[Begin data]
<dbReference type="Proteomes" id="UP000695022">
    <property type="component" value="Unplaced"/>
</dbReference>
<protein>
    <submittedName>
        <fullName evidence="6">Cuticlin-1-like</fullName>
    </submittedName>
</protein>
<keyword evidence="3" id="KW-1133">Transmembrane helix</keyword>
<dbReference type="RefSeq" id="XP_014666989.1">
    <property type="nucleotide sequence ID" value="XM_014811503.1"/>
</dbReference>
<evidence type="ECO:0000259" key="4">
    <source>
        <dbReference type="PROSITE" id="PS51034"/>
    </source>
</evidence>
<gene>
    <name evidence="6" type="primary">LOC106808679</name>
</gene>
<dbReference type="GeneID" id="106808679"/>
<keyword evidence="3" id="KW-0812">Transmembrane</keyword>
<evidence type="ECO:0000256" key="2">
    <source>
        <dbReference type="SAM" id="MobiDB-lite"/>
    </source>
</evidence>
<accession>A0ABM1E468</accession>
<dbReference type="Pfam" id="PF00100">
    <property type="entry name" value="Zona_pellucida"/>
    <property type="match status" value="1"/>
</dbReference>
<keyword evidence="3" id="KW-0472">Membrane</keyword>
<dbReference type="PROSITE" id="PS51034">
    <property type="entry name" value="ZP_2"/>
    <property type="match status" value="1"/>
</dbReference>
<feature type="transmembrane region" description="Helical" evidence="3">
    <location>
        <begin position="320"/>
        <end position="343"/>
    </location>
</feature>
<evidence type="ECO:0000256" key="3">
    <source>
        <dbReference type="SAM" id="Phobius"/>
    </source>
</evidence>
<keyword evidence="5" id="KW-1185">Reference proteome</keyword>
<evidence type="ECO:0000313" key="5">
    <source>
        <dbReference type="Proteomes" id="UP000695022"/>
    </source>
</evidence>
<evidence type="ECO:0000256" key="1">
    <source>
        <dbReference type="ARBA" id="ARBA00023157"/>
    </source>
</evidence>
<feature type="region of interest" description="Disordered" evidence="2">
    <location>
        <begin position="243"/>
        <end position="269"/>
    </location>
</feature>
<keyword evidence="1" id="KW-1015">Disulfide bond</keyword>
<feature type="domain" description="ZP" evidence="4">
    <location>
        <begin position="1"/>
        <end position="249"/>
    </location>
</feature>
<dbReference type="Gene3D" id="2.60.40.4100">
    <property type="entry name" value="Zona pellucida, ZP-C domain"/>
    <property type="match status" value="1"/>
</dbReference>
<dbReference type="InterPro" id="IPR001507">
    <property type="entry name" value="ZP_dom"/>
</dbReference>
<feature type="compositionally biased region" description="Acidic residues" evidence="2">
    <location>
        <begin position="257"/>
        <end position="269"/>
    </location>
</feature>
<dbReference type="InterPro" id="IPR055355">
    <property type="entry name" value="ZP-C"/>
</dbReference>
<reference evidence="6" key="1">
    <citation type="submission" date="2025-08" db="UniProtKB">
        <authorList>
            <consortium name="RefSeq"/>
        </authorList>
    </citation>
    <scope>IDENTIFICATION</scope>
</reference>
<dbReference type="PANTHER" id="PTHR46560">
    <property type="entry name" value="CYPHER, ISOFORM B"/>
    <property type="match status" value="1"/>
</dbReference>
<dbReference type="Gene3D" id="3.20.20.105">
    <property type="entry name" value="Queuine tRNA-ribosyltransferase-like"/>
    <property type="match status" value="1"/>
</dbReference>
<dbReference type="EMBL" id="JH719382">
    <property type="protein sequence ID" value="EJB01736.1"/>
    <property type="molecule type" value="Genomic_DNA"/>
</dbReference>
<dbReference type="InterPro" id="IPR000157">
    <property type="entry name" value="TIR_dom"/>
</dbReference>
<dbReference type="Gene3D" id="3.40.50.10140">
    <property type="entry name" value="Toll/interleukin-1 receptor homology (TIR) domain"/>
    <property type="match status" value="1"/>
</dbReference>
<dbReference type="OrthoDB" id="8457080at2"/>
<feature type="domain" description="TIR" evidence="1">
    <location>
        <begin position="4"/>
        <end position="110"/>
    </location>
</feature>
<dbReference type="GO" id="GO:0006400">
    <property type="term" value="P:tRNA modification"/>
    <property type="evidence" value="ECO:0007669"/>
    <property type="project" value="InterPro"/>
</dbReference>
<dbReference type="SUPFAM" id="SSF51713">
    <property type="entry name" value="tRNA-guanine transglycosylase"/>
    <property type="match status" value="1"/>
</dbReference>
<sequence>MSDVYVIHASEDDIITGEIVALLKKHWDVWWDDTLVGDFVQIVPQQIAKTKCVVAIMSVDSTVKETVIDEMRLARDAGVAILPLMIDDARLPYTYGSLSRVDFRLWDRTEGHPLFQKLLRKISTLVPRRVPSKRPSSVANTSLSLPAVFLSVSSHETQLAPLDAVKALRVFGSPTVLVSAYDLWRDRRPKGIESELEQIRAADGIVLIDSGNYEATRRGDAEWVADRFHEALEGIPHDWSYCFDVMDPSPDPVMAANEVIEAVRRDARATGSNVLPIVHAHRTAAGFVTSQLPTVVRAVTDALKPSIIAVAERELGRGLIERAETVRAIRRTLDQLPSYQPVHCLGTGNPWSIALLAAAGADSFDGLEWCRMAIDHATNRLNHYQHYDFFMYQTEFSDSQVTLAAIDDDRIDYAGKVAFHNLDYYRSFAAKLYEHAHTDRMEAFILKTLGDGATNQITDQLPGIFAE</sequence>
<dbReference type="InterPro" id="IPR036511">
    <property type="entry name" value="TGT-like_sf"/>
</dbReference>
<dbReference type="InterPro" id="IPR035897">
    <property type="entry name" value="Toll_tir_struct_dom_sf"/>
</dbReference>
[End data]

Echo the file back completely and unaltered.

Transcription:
<dbReference type="Proteomes" id="UP000695022">
    <property type="component" value="Unplaced"/>
</dbReference>
<protein>
    <submittedName>
        <fullName evidence="6">Cuticlin-1-like</fullName>
    </submittedName>
</protein>
<keyword evidence="3" id="KW-1133">Transmembrane helix</keyword>
<dbReference type="RefSeq" id="XP_014666989.1">
    <property type="nucleotide sequence ID" value="XM_014811503.1"/>
</dbReference>
<evidence type="ECO:0000259" key="4">
    <source>
        <dbReference type="PROSITE" id="PS51034"/>
    </source>
</evidence>
<gene>
    <name evidence="6" type="primary">LOC106808679</name>
</gene>
<dbReference type="GeneID" id="106808679"/>
<keyword evidence="3" id="KW-0812">Transmembrane</keyword>
<evidence type="ECO:0000256" key="2">
    <source>
        <dbReference type="SAM" id="MobiDB-lite"/>
    </source>
</evidence>
<accession>A0ABM1E468</accession>
<dbReference type="Pfam" id="PF00100">
    <property type="entry name" value="Zona_pellucida"/>
    <property type="match status" value="1"/>
</dbReference>
<keyword evidence="3" id="KW-0472">Membrane</keyword>
<dbReference type="PROSITE" id="PS51034">
    <property type="entry name" value="ZP_2"/>
    <property type="match status" value="1"/>
</dbReference>
<feature type="transmembrane region" description="Helical" evidence="3">
    <location>
        <begin position="320"/>
        <end position="343"/>
    </location>
</feature>
<evidence type="ECO:0000256" key="3">
    <source>
        <dbReference type="SAM" id="Phobius"/>
    </source>
</evidence>
<keyword evidence="5" id="KW-1185">Reference proteome</keyword>
<evidence type="ECO:0000313" key="5">
    <source>
        <dbReference type="Proteomes" id="UP000695022"/>
    </source>
</evidence>
<evidence type="ECO:0000256" key="1">
    <source>
        <dbReference type="ARBA" id="ARBA00023157"/>
    </source>
</evidence>
<feature type="region of interest" description="Disordered" evidence="2">
    <location>
        <begin position="243"/>
        <end position="269"/>
    </location>
</feature>
<keyword evidence="1" id="KW-1015">Disulfide bond</keyword>
<feature type="domain" description="ZP" evidence="4">
    <location>
        <begin position="1"/>
        <end position="249"/>
    </location>
</feature>
<dbReference type="Gene3D" id="2.60.40.4100">
    <property type="entry name" value="Zona pellucida, ZP-C domain"/>
    <property type="match status" value="1"/>
</dbReference>
<dbReference type="InterPro" id="IPR001507">
    <property type="entry name" value="ZP_dom"/>
</dbReference>
<feature type="compositionally biased region" description="Acidic residues" evidence="2">
    <location>
        <begin position="257"/>
        <end position="269"/>
    </location>
</feature>
<dbReference type="InterPro" id="IPR055355">
    <property type="entry name" value="ZP-C"/>
</dbReference>
<reference evidence="6" key="1">
    <citation type="submission" date="2025-08" db="UniProtKB">
        <authorList>
            <consortium name="RefSeq"/>
        </authorList>
    </citation>
    <scope>IDENTIFICATION</scope>
</reference>
<dbReference type="PANTHER" id="PTHR46560">
    <property type="entry name" value="CYPHER, ISOFORM B"/>
    <property type="match status" value="1"/>
</dbReference>
<dbReference type="Gene3D" id="3.20.20.105">
    <property type="entry name" value="Queuine tRNA-ribosyltransferase-like"/>
    <property type="match status" value="1"/>
</dbReference>
<dbReference type="EMBL" id="JH719382">
    <property type="protein sequence ID" value="EJB01736.1"/>
    <property type="molecule type" value="Genomic_DNA"/>
</dbReference>
<dbReference type="InterPro" id="IPR000157">
    <property type="entry name" value="TIR_dom"/>
</dbReference>
<dbReference type="Gene3D" id="3.40.50.10140">
    <property type="entry name" value="Toll/interleukin-1 receptor homology (TIR) domain"/>
    <property type="match status" value="1"/>
</dbReference>
<dbReference type="OrthoDB" id="8457080at2"/>
<feature type="domain" description="TIR" evidence="1">
    <location>
        <begin position="4"/>
        <end position="110"/>
    </location>
</feature>
<dbReference type="GO" id="GO:0006400">
    <property type="term" value="P:tRNA modification"/>
    <property type="evidence" value="ECO:0007669"/>
    <property type="project" value="InterPro"/>
</dbReference>
<dbReference type="SUPFAM" id="SSF51713">
    <property type="entry name" value="tRNA-guanine transglycosylase"/>
    <property type="match status" value="1"/>
</dbReference>
<sequence>MSDVYVIHASEDDIITGEIVALLKKHWDVWWDDTLVGDFVQIVPQQIAKTKCVVAIMSVDSTVKETVIDEMRLARDAGVAILPLMIDDARLPYTYGSLSRVDFRLWDRTEGHPLFQKLLRKISTLVPRRVPSKRPSSVANTSLSLPAVFLSVSSHETQLAPLDAVKALRVFGSPTVLVSAYDLWRDRRPKGIESELEQIRAADGIVLIDSGNYEATRRGDAEWVADRFHEALEGIPHDWSYCFDVMDPSPDPVMAANEVIEAVRRDARATGSNVLPIVHAHRTAAGFVTSQLPTVVRAVTDALKPSIIAVAERELGRGLIERAETVRAIRRTLDQLPSYQPVHCLGTGNPWSIALLAAAGADSFDGLEWCRMAIDHATNRLNHYQHYDFFMYQTEFSDSQVTLAAIDDDRIDYAGKVAFHNLDYYRSFAAKLYEHAHTDRMEAFILKTLGDGATNQITDQLPGIFAE</sequence>
<dbReference type="InterPro" id="IPR036511">
    <property type="entry name" value="TGT-like_sf"/>
</dbReference>
<dbReference type="InterPro" id="IPR035897">
    <property type="entry name" value="Toll_tir_struct_dom_sf"/>
</dbReference>